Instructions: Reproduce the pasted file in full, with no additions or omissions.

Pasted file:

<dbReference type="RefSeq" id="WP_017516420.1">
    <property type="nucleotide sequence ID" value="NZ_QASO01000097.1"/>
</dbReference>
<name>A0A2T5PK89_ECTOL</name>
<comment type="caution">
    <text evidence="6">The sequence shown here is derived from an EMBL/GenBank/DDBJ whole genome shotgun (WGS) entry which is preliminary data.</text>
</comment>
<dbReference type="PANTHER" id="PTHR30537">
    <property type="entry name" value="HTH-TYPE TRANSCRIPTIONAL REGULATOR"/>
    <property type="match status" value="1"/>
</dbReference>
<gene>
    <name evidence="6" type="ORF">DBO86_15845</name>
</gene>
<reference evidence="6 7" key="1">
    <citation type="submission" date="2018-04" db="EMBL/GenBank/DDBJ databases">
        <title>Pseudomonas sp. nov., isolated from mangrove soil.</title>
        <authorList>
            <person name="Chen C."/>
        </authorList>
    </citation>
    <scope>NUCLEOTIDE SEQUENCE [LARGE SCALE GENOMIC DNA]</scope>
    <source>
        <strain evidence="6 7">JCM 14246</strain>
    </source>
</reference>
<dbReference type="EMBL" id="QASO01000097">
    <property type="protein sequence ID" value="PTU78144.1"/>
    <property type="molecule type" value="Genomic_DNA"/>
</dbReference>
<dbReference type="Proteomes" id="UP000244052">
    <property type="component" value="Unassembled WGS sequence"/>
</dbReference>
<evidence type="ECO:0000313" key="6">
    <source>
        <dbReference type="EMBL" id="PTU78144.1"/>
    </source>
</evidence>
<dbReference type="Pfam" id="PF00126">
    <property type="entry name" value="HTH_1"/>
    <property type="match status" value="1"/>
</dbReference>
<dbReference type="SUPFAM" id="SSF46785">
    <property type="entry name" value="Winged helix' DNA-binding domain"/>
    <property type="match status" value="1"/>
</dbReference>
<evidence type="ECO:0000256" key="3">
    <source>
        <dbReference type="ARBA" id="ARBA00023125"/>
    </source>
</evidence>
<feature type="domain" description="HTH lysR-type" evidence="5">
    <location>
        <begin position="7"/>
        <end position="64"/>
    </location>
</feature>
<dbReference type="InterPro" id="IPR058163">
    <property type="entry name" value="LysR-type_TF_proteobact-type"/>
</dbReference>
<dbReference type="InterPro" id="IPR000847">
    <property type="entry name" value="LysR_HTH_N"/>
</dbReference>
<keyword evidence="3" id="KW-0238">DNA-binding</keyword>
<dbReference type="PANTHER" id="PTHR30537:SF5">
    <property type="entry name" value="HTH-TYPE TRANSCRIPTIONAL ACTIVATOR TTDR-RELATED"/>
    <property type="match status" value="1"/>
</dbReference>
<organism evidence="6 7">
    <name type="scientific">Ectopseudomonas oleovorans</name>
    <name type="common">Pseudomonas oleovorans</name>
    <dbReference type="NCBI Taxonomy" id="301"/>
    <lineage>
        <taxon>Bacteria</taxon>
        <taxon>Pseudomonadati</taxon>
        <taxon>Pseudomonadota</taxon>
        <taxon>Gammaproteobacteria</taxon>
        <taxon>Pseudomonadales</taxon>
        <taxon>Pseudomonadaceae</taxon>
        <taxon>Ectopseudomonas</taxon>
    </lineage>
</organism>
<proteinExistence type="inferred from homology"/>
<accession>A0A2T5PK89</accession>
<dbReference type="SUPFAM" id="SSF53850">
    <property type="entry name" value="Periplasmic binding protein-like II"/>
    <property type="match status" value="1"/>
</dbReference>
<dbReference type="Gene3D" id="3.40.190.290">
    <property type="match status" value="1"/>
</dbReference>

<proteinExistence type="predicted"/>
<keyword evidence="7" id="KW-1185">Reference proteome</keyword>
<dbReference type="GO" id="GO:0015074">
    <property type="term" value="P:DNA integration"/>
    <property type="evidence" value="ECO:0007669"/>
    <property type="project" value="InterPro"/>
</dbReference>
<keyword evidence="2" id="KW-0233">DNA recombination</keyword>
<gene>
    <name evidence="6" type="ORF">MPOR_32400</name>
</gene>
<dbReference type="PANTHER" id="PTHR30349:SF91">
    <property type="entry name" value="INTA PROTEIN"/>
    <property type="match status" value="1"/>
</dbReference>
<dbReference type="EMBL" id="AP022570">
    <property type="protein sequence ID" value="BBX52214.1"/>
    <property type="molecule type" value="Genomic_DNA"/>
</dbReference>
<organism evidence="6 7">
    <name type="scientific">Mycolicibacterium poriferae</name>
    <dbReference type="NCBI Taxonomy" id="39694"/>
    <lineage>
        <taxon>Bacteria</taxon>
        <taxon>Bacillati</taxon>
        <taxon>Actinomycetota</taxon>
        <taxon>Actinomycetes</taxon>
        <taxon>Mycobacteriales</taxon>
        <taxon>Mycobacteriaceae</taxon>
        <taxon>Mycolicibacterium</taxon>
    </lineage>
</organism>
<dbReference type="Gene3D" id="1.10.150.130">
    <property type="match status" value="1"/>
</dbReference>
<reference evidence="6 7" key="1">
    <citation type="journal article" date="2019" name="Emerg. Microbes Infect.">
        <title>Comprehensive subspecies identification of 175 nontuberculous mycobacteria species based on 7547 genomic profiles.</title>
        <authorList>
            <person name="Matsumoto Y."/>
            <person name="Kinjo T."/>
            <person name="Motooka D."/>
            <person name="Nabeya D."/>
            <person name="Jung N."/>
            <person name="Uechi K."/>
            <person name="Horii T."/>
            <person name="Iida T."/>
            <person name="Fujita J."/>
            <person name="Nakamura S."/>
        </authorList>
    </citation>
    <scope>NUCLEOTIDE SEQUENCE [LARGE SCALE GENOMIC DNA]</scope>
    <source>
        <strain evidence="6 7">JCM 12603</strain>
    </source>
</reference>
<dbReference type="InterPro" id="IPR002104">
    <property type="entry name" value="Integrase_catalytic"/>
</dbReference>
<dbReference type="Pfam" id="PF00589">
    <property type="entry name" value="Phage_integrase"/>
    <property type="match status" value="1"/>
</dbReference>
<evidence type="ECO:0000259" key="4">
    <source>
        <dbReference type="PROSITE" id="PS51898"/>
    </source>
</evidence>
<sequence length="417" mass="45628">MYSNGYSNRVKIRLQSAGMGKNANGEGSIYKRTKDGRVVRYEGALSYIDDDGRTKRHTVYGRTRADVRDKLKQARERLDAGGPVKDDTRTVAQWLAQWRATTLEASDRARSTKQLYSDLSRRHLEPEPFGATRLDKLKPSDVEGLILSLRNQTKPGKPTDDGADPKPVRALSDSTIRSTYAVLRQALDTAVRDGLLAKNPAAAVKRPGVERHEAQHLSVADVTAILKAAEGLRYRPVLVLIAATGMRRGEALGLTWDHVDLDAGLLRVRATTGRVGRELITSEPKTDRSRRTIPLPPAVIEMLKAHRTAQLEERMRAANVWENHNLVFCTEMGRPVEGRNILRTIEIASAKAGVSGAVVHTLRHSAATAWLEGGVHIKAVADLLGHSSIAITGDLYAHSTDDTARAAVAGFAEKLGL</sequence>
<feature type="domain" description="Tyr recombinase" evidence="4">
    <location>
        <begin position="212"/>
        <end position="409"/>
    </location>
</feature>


<dbReference type="RefSeq" id="WP_017516420.1">
    <property type="nucleotide sequence ID" value="NZ_QASO01000097.1"/>
</dbReference>
<name>A0A2T5PK89_ECTOL</name>
<comment type="caution">
    <text evidence="6">The sequence shown here is derived from an EMBL/GenBank/DDBJ whole genome shotgun (WGS) entry which is preliminary data.</text>
</comment>
<dbReference type="PANTHER" id="PTHR30537">
    <property type="entry name" value="HTH-TYPE TRANSCRIPTIONAL REGULATOR"/>
    <property type="match status" value="1"/>
</dbReference>
<gene>
    <name evidence="6" type="ORF">DBO86_15845</name>
</gene>
<reference evidence="6 7" key="1">
    <citation type="submission" date="2018-04" db="EMBL/GenBank/DDBJ databases">
        <title>Pseudomonas sp. nov., isolated from mangrove soil.</title>
        <authorList>
            <person name="Chen C."/>
        </authorList>
    </citation>
    <scope>NUCLEOTIDE SEQUENCE [LARGE SCALE GENOMIC DNA]</scope>
    <source>
        <strain evidence="6 7">JCM 14246</strain>
    </source>
</reference>
<dbReference type="EMBL" id="QASO01000097">
    <property type="protein sequence ID" value="PTU78144.1"/>
    <property type="molecule type" value="Genomic_DNA"/>
</dbReference>
<dbReference type="Proteomes" id="UP000244052">
    <property type="component" value="Unassembled WGS sequence"/>
</dbReference>
<evidence type="ECO:0000313" key="6">
    <source>
        <dbReference type="EMBL" id="PTU78144.1"/>
    </source>
</evidence>
<dbReference type="Pfam" id="PF00126">
    <property type="entry name" value="HTH_1"/>
    <property type="match status" value="1"/>
</dbReference>
<dbReference type="SUPFAM" id="SSF46785">
    <property type="entry name" value="Winged helix' DNA-binding domain"/>
    <property type="match status" value="1"/>
</dbReference>
<evidence type="ECO:0000256" key="3">
    <source>
        <dbReference type="ARBA" id="ARBA00023125"/>
    </source>
</evidence>
<feature type="domain" description="HTH lysR-type" evidence="5">
    <location>
        <begin position="7"/>
        <end position="64"/>
    </location>
</feature>
<dbReference type="InterPro" id="IPR058163">
    <property type="entry name" value="LysR-type_TF_proteobact-type"/>
</dbReference>
<dbReference type="InterPro" id="IPR000847">
    <property type="entry name" value="LysR_HTH_N"/>
</dbReference>
<keyword evidence="3" id="KW-0238">DNA-binding</keyword>
<dbReference type="PANTHER" id="PTHR30537:SF5">
    <property type="entry name" value="HTH-TYPE TRANSCRIPTIONAL ACTIVATOR TTDR-RELATED"/>
    <property type="match status" value="1"/>
</dbReference>
<organism evidence="6 7">
    <name type="scientific">Ectopseudomonas oleovorans</name>
    <name type="common">Pseudomonas oleovorans</name>
    <dbReference type="NCBI Taxonomy" id="301"/>
    <lineage>
        <taxon>Bacteria</taxon>
        <taxon>Pseudomonadati</taxon>
        <taxon>Pseudomonadota</taxon>
        <taxon>Gammaproteobacteria</taxon>
        <taxon>Pseudomonadales</taxon>
        <taxon>Pseudomonadaceae</taxon>
        <taxon>Ectopseudomonas</taxon>
    </lineage>
</organism>
<proteinExistence type="inferred from homology"/>
<accession>A0A2T5PK89</accession>
<dbReference type="SUPFAM" id="SSF53850">
    <property type="entry name" value="Periplasmic binding protein-like II"/>
    <property type="match status" value="1"/>
</dbReference>
<dbReference type="Gene3D" id="3.40.190.290">
    <property type="match status" value="1"/>
</dbReference>

<proteinExistence type="predicted"/>
<keyword evidence="7" id="KW-1185">Reference proteome</keyword>
<dbReference type="GO" id="GO:0015074">
    <property type="term" value="P:DNA integration"/>
    <property type="evidence" value="ECO:0007669"/>
    <property type="project" value="InterPro"/>
</dbReference>
<keyword evidence="2" id="KW-0233">DNA recombination</keyword>
<gene>
    <name evidence="6" type="ORF">MPOR_32400</name>
</gene>
<dbReference type="PANTHER" id="PTHR30349:SF91">
    <property type="entry name" value="INTA PROTEIN"/>
    <property type="match status" value="1"/>
</dbReference>
<dbReference type="EMBL" id="AP022570">
    <property type="protein sequence ID" value="BBX52214.1"/>
    <property type="molecule type" value="Genomic_DNA"/>
</dbReference>
<organism evidence="6 7">
    <name type="scientific">Mycolicibacterium poriferae</name>
    <dbReference type="NCBI Taxonomy" id="39694"/>
    <lineage>
        <taxon>Bacteria</taxon>
        <taxon>Bacillati</taxon>
        <taxon>Actinomycetota</taxon>
        <taxon>Actinomycetes</taxon>
        <taxon>Mycobacteriales</taxon>
        <taxon>Mycobacteriaceae</taxon>
        <taxon>Mycolicibacterium</taxon>
    </lineage>
</organism>
<dbReference type="Gene3D" id="1.10.150.130">
    <property type="match status" value="1"/>
</dbReference>
<reference evidence="6 7" key="1">
    <citation type="journal article" date="2019" name="Emerg. Microbes Infect.">
        <title>Comprehensive subspecies identification of 175 nontuberculous mycobacteria species based on 7547 genomic profiles.</title>
        <authorList>
            <person name="Matsumoto Y."/>
            <person name="Kinjo T."/>
            <person name="Motooka D."/>
            <person name="Nabeya D."/>
            <person name="Jung N."/>
            <person name="Uechi K."/>
            <person name="Horii T."/>
            <person name="Iida T."/>
            <person name="Fujita J."/>
            <person name="Nakamura S."/>
        </authorList>
    </citation>
    <scope>NUCLEOTIDE SEQUENCE [LARGE SCALE GENOMIC DNA]</scope>
    <source>
        <strain evidence="6 7">JCM 12603</strain>
    </source>
</reference>
<dbReference type="InterPro" id="IPR002104">
    <property type="entry name" value="Integrase_catalytic"/>
</dbReference>
<dbReference type="Pfam" id="PF00589">
    <property type="entry name" value="Phage_integrase"/>
    <property type="match status" value="1"/>
</dbReference>
<evidence type="ECO:0000259" key="4">
    <source>
        <dbReference type="PROSITE" id="PS51898"/>
    </source>
</evidence>
<sequence length="417" mass="45628">MYSNGYSNRVKIRLQSAGMGKNANGEGSIYKRTKDGRVVRYEGALSYIDDDGRTKRHTVYGRTRADVRDKLKQARERLDAGGPVKDDTRTVAQWLAQWRATTLEASDRARSTKQLYSDLSRRHLEPEPFGATRLDKLKPSDVEGLILSLRNQTKPGKPTDDGADPKPVRALSDSTIRSTYAVLRQALDTAVRDGLLAKNPAAAVKRPGVERHEAQHLSVADVTAILKAAEGLRYRPVLVLIAATGMRRGEALGLTWDHVDLDAGLLRVRATTGRVGRELITSEPKTDRSRRTIPLPPAVIEMLKAHRTAQLEERMRAANVWENHNLVFCTEMGRPVEGRNILRTIEIASAKAGVSGAVVHTLRHSAATAWLEGGVHIKAVADLLGHSSIAITGDLYAHSTDDTARAAVAGFAEKLGL</sequence>
<feature type="domain" description="Tyr recombinase" evidence="4">
    <location>
        <begin position="212"/>
        <end position="409"/>
    </location>
</feature>